3. Keyword use in H1 headline texts
  4. Keyword use in domain name
  5. Keyword use in page URL
  6. Keyword use in H2-H6 headline texts
  7. Keyword use in IMG ALT attributes
  8. Keyword use in bold body text
  9. Keyword use in same domain link texts
  10. Keyword use in outbound link texts
  11. Keyword use in same domain link URLs
  12. Keyword use in outbound link URLs
  13. Keyword use in meta description
  14. Keyword use in meta keywords
  15. Keyword use in the first sentence of the body text
  16. Keyword use in HTML comments

As you can see, there are many places where keywords can play a critical role.  However, while it is important to be aware of this it does not make sense to spend a huge amount of time or money worrying about this issue at this juncture (unless your Web site has been “live” for quite some time).

Finally, one other task that I highly recommend you do is to create a site map that will list all the pages on your site. This site map should be contained on a simple page directly linked to your home page. Depending on the complexity of your site, you may want to simply create one yourself or use site map tools.

Resources: Meta Tags Generators and Web Page Analyzer

Resources: HTML Validation (W3C Validation)

There are other things that you could do, such as checking the keyword density or simulating a crawler from Google or one from Yahoo!, etc. and optimize for best results, but I would suggest that you optimize for Google to begin with. You will always have the opportunity to tweak later on.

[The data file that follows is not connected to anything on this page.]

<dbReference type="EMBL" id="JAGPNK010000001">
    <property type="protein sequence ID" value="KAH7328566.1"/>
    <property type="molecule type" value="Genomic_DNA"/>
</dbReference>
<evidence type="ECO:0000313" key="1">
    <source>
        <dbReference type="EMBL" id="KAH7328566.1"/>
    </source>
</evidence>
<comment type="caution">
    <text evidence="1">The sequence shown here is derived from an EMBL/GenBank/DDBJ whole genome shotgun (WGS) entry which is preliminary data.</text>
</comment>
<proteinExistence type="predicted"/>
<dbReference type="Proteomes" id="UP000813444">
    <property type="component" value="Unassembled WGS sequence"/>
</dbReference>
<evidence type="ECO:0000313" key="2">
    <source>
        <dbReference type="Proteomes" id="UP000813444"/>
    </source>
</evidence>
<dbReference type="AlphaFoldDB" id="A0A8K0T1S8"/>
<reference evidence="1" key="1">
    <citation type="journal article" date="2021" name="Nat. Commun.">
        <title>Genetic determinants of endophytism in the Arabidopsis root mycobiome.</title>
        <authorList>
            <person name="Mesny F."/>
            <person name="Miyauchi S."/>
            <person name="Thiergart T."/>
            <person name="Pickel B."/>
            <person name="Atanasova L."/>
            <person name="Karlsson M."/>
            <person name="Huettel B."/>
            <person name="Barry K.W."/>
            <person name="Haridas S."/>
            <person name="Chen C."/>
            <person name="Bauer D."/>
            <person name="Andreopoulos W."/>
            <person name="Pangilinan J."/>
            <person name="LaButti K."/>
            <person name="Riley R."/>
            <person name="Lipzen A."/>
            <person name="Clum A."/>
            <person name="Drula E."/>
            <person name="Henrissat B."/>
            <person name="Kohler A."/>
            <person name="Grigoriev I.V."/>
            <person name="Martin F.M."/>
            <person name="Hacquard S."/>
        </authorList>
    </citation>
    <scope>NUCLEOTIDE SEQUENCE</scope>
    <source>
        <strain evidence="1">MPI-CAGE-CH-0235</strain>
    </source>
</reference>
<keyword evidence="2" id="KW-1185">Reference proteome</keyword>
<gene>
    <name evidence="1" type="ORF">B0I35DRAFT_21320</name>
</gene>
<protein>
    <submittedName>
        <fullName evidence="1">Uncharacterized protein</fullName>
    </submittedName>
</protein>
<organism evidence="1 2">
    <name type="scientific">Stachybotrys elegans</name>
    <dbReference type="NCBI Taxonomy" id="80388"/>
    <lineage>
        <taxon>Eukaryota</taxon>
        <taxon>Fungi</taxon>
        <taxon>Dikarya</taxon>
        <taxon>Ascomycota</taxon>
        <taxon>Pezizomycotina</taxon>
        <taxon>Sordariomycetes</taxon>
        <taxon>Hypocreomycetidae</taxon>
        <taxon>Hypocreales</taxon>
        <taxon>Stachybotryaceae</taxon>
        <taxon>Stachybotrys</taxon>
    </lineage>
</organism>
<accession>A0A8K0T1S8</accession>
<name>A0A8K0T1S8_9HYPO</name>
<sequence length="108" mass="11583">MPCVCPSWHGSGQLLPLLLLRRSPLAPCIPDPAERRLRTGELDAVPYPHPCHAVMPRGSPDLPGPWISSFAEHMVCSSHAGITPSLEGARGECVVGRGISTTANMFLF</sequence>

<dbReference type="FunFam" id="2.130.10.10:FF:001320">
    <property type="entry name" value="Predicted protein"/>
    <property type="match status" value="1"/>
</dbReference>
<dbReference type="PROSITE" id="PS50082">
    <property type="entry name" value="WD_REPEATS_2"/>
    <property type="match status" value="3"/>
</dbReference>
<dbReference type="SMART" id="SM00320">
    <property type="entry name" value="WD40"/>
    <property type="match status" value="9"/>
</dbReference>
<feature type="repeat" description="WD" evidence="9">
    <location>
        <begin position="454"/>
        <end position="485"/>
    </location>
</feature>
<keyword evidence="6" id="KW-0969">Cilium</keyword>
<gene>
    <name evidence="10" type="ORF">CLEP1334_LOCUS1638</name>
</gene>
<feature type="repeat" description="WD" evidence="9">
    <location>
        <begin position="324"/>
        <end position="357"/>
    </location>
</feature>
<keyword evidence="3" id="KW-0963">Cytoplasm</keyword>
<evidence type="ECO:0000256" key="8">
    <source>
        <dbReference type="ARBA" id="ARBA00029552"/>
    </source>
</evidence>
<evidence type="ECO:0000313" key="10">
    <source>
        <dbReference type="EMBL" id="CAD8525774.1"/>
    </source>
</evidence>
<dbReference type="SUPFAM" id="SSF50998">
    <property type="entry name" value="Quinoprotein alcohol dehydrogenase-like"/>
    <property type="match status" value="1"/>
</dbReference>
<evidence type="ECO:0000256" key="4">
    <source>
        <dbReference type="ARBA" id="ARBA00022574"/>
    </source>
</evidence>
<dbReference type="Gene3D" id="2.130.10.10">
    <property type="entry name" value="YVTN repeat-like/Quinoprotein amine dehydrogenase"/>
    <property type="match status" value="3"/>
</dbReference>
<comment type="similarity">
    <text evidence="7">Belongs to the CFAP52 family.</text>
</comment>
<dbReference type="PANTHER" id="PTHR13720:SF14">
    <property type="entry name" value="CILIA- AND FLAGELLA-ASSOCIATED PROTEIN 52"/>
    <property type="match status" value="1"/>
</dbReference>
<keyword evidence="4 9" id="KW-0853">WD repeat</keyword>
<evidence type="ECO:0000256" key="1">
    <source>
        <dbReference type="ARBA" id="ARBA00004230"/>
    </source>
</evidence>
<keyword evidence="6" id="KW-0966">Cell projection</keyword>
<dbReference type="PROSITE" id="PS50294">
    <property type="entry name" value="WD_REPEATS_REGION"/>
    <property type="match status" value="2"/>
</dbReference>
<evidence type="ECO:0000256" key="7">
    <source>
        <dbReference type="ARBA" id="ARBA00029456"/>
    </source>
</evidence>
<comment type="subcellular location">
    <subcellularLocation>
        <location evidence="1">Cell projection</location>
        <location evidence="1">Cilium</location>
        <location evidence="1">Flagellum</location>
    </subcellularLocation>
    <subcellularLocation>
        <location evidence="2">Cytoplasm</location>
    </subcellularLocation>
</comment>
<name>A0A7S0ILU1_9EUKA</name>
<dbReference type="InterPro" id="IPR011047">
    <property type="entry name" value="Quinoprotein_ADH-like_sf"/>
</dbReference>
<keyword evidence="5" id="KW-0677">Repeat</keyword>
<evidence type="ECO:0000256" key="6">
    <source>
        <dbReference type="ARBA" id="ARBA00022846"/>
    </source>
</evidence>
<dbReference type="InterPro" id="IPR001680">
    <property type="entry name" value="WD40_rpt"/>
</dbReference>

Here are some resources if you want to check it out: This is a keyword density analyzer that will check your keyword count. (Make sure that your keywords appear on top of the list. It does not have to be perfect.) This is a link crawler and link checker that will list all your pages and let you know if you have broken links. Same as, but check out the other tools that they have. You may find something that may be good for you. This will help you create a site map and even allow you to download an almost ready-to-go HTML page.

And here are more resources for information on various aspects of optimization for your Web site and SEO in general:

As you will see, if you explore some of the links that I’ve listed, there are a number of options available and action that can be taken to improve positioning and SEO in general.  For example, creating a “robot text,” assigning a Google validation number, etc. But you can drive yourself mad trying to do it all,  so I suggest you wait and focus on the most important tasks first and then go back and fine tune.  In other words, if you have your meta tags in place and have a good keyword density between code and content, you are almost there. You may not be on page one or even 50 of Google, but if you’ve been categorized properly, you’re well on your way to gravitate toward page one.

Once you have gotten the basics down, it is time to submit to the main search engines, including Google, Yahoo!, MSN, as well as many others (here is a link to a list –  Note that some software can help you do this quite easily, particularly when using a program such as IBP (link below).

Be very careful to do all of this correctly or have the right people do it for you. Do not be tempted by the cheap guarantees out there that promise optimization and submission to thousands of search engines. Not only is it a waste of time in most instances, it may be harmful to your campaign and overall success. And once the damage is done, it takes months to correct.

For the “do-it-yourself” crowd, I suggest the IBP software that does all of the above and more. Check it out at!

“Plan Your Internet Success is also available on my web site at